Not necessarily. Tandems need to be rugged to support two people on one bike. Generally, a tandem should be one step in strength from your solo bike. In other words, a tandem made from cross country MTB parts would suit a couple who ride solo touring bikes; a tandem with hardcore downhill MTB parts would be suitable for cross country mountain biking and so on.

The front cockpit of a tandem will give the same riding position as a solo bike. The rear cockpit will often have a shorter reach to the handlebars.

A good tandem weighs about as much as two professional racing bikes. Always choose strength over weight in a tandem.

What's out there?

Entry level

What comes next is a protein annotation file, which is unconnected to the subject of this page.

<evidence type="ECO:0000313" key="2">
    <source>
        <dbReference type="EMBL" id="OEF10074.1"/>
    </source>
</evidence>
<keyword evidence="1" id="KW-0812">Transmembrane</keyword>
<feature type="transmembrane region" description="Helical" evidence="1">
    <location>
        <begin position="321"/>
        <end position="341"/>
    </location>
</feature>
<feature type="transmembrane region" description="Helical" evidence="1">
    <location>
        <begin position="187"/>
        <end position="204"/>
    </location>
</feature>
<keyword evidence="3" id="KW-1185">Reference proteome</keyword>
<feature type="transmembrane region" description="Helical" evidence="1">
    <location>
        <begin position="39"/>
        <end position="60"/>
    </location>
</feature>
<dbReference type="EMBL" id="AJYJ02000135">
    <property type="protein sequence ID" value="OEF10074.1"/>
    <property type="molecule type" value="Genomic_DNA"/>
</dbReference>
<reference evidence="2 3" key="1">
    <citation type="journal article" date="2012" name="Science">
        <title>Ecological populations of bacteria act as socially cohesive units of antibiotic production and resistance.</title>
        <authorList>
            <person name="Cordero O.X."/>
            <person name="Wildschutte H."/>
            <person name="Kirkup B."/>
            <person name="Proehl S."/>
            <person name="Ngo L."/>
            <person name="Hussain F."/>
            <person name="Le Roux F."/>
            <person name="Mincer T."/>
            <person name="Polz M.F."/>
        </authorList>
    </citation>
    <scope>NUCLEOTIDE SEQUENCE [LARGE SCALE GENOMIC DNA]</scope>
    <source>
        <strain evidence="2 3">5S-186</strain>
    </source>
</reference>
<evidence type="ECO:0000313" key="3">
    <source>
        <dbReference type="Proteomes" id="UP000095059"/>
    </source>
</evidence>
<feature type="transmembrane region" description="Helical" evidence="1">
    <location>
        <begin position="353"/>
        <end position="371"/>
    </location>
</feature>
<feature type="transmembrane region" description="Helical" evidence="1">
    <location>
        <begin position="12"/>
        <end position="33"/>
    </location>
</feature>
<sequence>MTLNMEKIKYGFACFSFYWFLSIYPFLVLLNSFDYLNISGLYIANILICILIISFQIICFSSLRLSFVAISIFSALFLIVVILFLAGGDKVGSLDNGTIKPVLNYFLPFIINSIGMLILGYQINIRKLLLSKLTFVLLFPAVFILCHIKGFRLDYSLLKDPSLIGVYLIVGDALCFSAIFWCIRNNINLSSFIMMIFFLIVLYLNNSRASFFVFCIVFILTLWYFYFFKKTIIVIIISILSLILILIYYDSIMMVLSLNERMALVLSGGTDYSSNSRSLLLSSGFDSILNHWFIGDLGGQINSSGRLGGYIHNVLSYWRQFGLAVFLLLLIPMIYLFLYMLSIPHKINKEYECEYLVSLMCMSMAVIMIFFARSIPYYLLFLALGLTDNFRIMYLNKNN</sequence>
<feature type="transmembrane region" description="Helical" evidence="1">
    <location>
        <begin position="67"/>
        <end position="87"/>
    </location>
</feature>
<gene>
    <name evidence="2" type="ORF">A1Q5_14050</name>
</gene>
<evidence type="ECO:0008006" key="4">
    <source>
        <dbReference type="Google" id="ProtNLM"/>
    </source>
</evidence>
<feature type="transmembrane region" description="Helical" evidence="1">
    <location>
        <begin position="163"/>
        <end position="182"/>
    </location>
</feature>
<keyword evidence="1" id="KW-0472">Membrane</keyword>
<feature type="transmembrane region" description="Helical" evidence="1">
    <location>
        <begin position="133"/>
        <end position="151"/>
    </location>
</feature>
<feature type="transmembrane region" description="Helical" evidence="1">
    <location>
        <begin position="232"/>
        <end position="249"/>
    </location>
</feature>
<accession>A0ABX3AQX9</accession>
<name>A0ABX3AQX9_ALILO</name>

The cheapest new tandems worth having are the Pegasus Brumby at $940 or the Raleigh Companion at $999. Both have simple, robust aluminium frames with a 24-speed mountain-bike based drivetrain.

Something better

More money (say $1300 - $3000) will buy some important improvements. Frames will be better quality, with better compromises between strength and weight. Brakes will be more powerful and much more durable. Gears will be more numerous and much more reliable and durable. Chainrings at this level will be individually replaceable. MTB tandems at this level will be the same basic silhouette as cheaper ones, but work better.

Some things to consider...
  • The cheapest road racing tandems start around $3000.

  • Mass produced American made tandems start around $4500.

  • My favourite in this price range is the Beach Road Cycles Duet II at $3500. It has a sophisticated alloy frame with custom geometry, tough touring wheels, hydraulic disc brakes and a 30-speed Shimano Ultegra drivetrain.